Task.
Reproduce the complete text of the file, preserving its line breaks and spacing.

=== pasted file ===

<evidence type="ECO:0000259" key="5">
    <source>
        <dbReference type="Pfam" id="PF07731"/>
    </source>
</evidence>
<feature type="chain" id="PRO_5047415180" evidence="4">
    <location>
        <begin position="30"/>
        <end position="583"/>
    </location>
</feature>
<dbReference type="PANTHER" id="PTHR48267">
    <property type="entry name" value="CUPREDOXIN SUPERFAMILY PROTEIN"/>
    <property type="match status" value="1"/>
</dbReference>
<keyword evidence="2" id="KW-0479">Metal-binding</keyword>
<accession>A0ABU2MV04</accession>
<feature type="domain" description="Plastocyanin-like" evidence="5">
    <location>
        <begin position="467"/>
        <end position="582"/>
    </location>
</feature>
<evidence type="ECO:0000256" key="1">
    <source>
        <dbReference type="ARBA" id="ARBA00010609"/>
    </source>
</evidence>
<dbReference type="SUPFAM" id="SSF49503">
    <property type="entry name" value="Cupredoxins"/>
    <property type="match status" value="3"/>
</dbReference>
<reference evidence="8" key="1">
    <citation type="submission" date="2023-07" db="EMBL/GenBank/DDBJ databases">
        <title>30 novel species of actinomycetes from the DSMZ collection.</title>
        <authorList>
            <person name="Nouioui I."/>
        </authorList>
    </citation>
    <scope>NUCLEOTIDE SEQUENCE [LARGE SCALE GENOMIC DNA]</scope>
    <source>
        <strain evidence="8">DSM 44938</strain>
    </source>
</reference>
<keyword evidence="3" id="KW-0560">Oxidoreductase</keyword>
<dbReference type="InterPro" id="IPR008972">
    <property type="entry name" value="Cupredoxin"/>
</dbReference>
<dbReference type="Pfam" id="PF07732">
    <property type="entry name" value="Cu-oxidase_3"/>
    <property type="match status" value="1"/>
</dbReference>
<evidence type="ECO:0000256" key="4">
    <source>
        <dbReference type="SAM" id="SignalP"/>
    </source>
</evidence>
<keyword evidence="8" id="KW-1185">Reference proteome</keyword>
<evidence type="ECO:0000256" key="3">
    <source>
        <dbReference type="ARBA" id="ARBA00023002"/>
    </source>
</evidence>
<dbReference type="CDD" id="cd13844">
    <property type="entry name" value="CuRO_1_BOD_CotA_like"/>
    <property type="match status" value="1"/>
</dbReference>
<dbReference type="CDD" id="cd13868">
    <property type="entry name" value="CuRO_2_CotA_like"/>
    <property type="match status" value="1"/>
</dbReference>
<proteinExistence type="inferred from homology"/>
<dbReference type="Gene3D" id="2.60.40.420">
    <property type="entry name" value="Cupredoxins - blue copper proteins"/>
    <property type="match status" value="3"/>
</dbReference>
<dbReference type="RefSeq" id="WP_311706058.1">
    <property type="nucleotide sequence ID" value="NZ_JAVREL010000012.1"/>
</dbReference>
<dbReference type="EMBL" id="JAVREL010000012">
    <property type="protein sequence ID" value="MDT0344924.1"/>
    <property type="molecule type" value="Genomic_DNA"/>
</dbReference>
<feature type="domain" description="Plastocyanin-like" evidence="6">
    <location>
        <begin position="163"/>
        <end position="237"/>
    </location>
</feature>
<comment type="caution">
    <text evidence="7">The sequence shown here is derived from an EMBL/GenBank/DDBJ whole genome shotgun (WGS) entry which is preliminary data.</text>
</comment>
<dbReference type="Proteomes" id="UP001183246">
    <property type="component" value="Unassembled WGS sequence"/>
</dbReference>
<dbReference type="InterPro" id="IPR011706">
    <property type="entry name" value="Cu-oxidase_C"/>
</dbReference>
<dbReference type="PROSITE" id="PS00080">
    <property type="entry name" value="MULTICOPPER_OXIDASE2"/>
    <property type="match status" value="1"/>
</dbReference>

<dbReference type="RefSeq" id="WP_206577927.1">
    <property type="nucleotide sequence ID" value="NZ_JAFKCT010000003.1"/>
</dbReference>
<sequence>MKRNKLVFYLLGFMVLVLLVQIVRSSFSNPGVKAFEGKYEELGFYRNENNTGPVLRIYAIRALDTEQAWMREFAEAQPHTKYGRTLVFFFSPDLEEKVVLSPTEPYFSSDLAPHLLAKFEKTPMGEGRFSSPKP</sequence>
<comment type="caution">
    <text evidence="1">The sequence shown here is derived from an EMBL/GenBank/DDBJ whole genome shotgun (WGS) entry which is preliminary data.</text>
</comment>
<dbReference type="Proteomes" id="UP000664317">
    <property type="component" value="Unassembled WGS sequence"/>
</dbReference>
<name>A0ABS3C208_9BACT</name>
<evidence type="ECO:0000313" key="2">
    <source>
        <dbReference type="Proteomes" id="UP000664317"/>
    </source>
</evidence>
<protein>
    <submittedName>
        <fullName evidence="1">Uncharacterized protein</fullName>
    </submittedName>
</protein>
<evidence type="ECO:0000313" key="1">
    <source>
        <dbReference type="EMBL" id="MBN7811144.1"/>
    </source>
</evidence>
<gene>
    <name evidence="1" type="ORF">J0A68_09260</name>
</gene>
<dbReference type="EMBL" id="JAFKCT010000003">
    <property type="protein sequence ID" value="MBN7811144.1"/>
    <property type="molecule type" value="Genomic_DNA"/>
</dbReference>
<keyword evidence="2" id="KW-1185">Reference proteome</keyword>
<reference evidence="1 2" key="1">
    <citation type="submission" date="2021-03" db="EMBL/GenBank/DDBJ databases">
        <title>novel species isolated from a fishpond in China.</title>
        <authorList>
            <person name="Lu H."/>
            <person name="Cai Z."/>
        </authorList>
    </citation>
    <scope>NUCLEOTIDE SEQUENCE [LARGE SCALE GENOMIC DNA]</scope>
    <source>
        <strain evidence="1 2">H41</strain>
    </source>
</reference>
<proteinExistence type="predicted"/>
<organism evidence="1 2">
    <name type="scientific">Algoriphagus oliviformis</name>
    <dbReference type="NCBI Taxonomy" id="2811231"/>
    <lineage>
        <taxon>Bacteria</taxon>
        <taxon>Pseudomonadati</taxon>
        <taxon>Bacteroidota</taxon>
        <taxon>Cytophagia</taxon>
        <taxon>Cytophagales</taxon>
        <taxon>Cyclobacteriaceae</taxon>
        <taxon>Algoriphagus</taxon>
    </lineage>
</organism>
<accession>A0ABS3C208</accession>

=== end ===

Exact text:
<evidence type="ECO:0000259" key="5">
    <source>
        <dbReference type="Pfam" id="PF07731"/>
    </source>
</evidence>
<feature type="chain" id="PRO_5047415180" evidence="4">
    <location>
        <begin position="30"/>
        <end position="583"/>
    </location>
</feature>
<dbReference type="PANTHER" id="PTHR48267">
    <property type="entry name" value="CUPREDOXIN SUPERFAMILY PROTEIN"/>
    <property type="match status" value="1"/>
</dbReference>
<keyword evidence="2" id="KW-0479">Metal-binding</keyword>
<accession>A0ABU2MV04</accession>
<feature type="domain" description="Plastocyanin-like" evidence="5">
    <location>
        <begin position="467"/>
        <end position="582"/>
    </location>
</feature>
<evidence type="ECO:0000256" key="1">
    <source>
        <dbReference type="ARBA" id="ARBA00010609"/>
    </source>
</evidence>
<dbReference type="SUPFAM" id="SSF49503">
    <property type="entry name" value="Cupredoxins"/>
    <property type="match status" value="3"/>
</dbReference>
<reference evidence="8" key="1">
    <citation type="submission" date="2023-07" db="EMBL/GenBank/DDBJ databases">
        <title>30 novel species of actinomycetes from the DSMZ collection.</title>
        <authorList>
            <person name="Nouioui I."/>
        </authorList>
    </citation>
    <scope>NUCLEOTIDE SEQUENCE [LARGE SCALE GENOMIC DNA]</scope>
    <source>
        <strain evidence="8">DSM 44938</strain>
    </source>
</reference>
<keyword evidence="3" id="KW-0560">Oxidoreductase</keyword>
<dbReference type="InterPro" id="IPR008972">
    <property type="entry name" value="Cupredoxin"/>
</dbReference>
<dbReference type="Pfam" id="PF07732">
    <property type="entry name" value="Cu-oxidase_3"/>
    <property type="match status" value="1"/>
</dbReference>
<evidence type="ECO:0000256" key="4">
    <source>
        <dbReference type="SAM" id="SignalP"/>
    </source>
</evidence>
<keyword evidence="8" id="KW-1185">Reference proteome</keyword>
<evidence type="ECO:0000256" key="3">
    <source>
        <dbReference type="ARBA" id="ARBA00023002"/>
    </source>
</evidence>
<dbReference type="CDD" id="cd13844">
    <property type="entry name" value="CuRO_1_BOD_CotA_like"/>
    <property type="match status" value="1"/>
</dbReference>
<dbReference type="CDD" id="cd13868">
    <property type="entry name" value="CuRO_2_CotA_like"/>
    <property type="match status" value="1"/>
</dbReference>
<proteinExistence type="inferred from homology"/>
<dbReference type="Gene3D" id="2.60.40.420">
    <property type="entry name" value="Cupredoxins - blue copper proteins"/>
    <property type="match status" value="3"/>
</dbReference>
<dbReference type="RefSeq" id="WP_311706058.1">
    <property type="nucleotide sequence ID" value="NZ_JAVREL010000012.1"/>
</dbReference>
<dbReference type="EMBL" id="JAVREL010000012">
    <property type="protein sequence ID" value="MDT0344924.1"/>
    <property type="molecule type" value="Genomic_DNA"/>
</dbReference>
<feature type="domain" description="Plastocyanin-like" evidence="6">
    <location>
        <begin position="163"/>
        <end position="237"/>
    </location>
</feature>
<comment type="caution">
    <text evidence="7">The sequence shown here is derived from an EMBL/GenBank/DDBJ whole genome shotgun (WGS) entry which is preliminary data.</text>
</comment>
<dbReference type="Proteomes" id="UP001183246">
    <property type="component" value="Unassembled WGS sequence"/>
</dbReference>
<dbReference type="InterPro" id="IPR011706">
    <property type="entry name" value="Cu-oxidase_C"/>
</dbReference>
<dbReference type="PROSITE" id="PS00080">
    <property type="entry name" value="MULTICOPPER_OXIDASE2"/>
    <property type="match status" value="1"/>
</dbReference>

<dbReference type="RefSeq" id="WP_206577927.1">
    <property type="nucleotide sequence ID" value="NZ_JAFKCT010000003.1"/>
</dbReference>
<sequence>MKRNKLVFYLLGFMVLVLLVQIVRSSFSNPGVKAFEGKYEELGFYRNENNTGPVLRIYAIRALDTEQAWMREFAEAQPHTKYGRTLVFFFSPDLEEKVVLSPTEPYFSSDLAPHLLAKFEKTPMGEGRFSSPKP</sequence>
<comment type="caution">
    <text evidence="1">The sequence shown here is derived from an EMBL/GenBank/DDBJ whole genome shotgun (WGS) entry which is preliminary data.</text>
</comment>
<dbReference type="Proteomes" id="UP000664317">
    <property type="component" value="Unassembled WGS sequence"/>
</dbReference>
<name>A0ABS3C208_9BACT</name>
<evidence type="ECO:0000313" key="2">
    <source>
        <dbReference type="Proteomes" id="UP000664317"/>
    </source>
</evidence>
<protein>
    <submittedName>
        <fullName evidence="1">Uncharacterized protein</fullName>
    </submittedName>
</protein>
<evidence type="ECO:0000313" key="1">
    <source>
        <dbReference type="EMBL" id="MBN7811144.1"/>
    </source>
</evidence>
<gene>
    <name evidence="1" type="ORF">J0A68_09260</name>
</gene>
<dbReference type="EMBL" id="JAFKCT010000003">
    <property type="protein sequence ID" value="MBN7811144.1"/>
    <property type="molecule type" value="Genomic_DNA"/>
</dbReference>
<keyword evidence="2" id="KW-1185">Reference proteome</keyword>
<reference evidence="1 2" key="1">
    <citation type="submission" date="2021-03" db="EMBL/GenBank/DDBJ databases">
        <title>novel species isolated from a fishpond in China.</title>
        <authorList>
            <person name="Lu H."/>
            <person name="Cai Z."/>
        </authorList>
    </citation>
    <scope>NUCLEOTIDE SEQUENCE [LARGE SCALE GENOMIC DNA]</scope>
    <source>
        <strain evidence="1 2">H41</strain>
    </source>
</reference>
<proteinExistence type="predicted"/>
<organism evidence="1 2">
    <name type="scientific">Algoriphagus oliviformis</name>
    <dbReference type="NCBI Taxonomy" id="2811231"/>
    <lineage>
        <taxon>Bacteria</taxon>
        <taxon>Pseudomonadati</taxon>
        <taxon>Bacteroidota</taxon>
        <taxon>Cytophagia</taxon>
        <taxon>Cytophagales</taxon>
        <taxon>Cyclobacteriaceae</taxon>
        <taxon>Algoriphagus</taxon>
    </lineage>
</organism>
<accession>A0ABS3C208</accession>